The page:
fom
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Re: Ordinals describable by a finite string of symbols
Posted:
Jul 5, 2013 9:42 PM


On 7/4/2013 11:42 PM, apoorv wrote: > > Unless the ' the set of all nameable ordinals' is itself not a sharply > Defined entity.
A short time ago, I began a thread with these links:
http://mathoverflow.net/questions/44102/istheanalysisastaughtinuniversitiesinfacttheanalysisofdefinablenumb/44129#44129
http://de.arxiv.org/pdf/1105.4597v2
In the second link you will find the remark:
"In a model of set theory, this property strengthens V=HOD, but is not firstorder expressible"
You may take that as confirmation that "nameable ordinals" (in so far as the modern paradigm would associate that with the notions of definability used in the paper) are not "sharply defined".
The notion of "sharply defined" would correspond with the idea of "definite totalities" that I discussed with you in an earlier post.
Or, comply more closely with the statement itself, note that firstorder logic involves certain presuppositions regarding denotation (as noted elsewhere, denotation without instantiation is a notion that may be compared with Russellian description theory). This is stated explicitly in the first sentence of the link:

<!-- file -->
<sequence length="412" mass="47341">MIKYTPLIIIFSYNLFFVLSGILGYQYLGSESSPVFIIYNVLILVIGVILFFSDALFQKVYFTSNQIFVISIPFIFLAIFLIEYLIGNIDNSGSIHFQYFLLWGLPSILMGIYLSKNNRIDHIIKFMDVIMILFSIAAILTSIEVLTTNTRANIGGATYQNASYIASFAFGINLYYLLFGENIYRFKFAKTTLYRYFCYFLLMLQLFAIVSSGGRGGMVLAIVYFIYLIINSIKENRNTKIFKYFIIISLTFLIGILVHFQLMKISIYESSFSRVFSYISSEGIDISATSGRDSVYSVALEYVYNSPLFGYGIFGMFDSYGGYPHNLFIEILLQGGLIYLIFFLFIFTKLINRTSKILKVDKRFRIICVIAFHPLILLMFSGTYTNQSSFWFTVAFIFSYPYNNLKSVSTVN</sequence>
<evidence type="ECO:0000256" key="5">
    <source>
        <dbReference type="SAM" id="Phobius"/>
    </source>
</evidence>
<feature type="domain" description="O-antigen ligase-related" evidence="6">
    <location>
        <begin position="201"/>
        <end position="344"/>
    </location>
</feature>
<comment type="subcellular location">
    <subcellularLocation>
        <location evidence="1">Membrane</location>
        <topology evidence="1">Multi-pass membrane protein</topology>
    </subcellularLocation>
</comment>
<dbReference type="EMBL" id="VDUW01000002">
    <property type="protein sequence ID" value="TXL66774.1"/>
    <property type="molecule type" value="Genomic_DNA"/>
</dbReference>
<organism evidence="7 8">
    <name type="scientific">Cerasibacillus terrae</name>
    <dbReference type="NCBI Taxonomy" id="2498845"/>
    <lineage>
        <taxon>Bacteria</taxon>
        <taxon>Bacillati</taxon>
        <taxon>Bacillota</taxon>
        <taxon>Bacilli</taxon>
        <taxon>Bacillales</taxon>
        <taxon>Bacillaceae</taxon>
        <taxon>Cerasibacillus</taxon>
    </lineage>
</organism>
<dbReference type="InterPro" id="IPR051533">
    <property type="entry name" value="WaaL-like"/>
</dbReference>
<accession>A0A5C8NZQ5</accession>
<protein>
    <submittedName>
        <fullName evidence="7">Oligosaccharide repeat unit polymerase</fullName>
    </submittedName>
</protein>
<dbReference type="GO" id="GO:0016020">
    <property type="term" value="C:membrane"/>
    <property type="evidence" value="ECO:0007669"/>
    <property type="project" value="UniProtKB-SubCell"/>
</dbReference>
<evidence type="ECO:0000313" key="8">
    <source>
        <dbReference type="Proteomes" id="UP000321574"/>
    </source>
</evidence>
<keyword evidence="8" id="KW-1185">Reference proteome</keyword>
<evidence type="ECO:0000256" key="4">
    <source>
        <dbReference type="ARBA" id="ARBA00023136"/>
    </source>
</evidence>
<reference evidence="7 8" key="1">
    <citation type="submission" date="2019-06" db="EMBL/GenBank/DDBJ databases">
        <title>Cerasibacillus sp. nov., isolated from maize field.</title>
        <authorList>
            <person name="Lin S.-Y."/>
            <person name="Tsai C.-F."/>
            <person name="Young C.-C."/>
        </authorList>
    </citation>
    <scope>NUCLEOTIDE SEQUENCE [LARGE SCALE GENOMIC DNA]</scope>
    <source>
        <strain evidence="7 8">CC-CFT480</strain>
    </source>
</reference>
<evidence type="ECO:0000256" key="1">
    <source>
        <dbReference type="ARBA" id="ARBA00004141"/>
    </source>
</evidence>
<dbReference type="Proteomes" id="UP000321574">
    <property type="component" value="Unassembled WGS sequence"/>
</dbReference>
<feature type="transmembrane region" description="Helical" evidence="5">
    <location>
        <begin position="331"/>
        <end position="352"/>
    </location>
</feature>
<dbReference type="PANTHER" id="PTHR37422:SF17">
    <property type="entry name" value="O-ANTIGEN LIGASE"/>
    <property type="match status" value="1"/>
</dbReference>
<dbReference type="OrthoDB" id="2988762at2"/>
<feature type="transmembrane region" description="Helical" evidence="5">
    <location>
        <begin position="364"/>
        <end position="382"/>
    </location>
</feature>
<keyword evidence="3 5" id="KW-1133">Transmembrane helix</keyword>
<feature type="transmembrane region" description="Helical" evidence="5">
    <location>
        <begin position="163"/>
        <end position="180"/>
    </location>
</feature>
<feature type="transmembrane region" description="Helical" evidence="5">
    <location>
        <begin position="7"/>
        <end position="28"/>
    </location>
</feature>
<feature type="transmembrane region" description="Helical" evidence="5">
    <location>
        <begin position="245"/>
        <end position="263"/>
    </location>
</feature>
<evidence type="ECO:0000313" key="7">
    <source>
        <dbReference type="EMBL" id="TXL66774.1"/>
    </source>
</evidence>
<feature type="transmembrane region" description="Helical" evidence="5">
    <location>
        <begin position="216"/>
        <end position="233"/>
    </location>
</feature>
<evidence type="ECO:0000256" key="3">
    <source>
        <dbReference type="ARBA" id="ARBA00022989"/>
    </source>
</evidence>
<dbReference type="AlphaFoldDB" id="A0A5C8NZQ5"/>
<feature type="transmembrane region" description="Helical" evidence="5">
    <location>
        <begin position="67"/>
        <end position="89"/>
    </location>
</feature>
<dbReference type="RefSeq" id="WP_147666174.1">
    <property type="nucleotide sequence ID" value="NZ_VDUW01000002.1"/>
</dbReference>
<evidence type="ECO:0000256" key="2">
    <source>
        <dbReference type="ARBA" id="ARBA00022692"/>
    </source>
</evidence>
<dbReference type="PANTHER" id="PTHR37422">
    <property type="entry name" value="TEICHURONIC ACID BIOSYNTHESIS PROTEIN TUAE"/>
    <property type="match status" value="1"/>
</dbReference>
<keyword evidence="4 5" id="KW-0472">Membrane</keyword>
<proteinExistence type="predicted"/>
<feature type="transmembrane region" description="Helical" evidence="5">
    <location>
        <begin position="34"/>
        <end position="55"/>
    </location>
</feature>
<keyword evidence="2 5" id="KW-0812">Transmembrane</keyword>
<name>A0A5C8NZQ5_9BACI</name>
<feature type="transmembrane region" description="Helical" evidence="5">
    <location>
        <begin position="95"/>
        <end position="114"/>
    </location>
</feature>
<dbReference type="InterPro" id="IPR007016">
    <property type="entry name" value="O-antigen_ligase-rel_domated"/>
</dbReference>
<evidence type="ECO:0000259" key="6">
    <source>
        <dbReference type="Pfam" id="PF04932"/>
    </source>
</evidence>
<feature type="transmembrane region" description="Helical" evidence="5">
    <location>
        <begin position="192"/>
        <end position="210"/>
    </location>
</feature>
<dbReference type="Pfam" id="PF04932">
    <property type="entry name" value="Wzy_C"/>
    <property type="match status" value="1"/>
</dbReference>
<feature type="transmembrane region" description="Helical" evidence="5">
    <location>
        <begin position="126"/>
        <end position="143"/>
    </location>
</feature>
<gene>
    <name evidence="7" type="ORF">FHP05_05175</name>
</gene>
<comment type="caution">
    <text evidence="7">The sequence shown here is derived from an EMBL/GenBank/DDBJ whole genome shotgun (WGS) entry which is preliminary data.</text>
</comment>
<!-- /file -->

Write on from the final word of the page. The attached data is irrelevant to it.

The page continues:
http://plato.stanford.edu/entries/logicfree/
What is involved here, however, is that the instantiation of a denotation in set theory will presuppose a "definite totality" in the received paradigm.
In general, mathematicians might not be committed to firstorder logic. But, it is important to most in the study of set theory.
Recall that the link on Skolem's paradox mentioned that it is really only applicable in a firstorder context.
Thus, we return to the infinite regress you questioned elsewhere.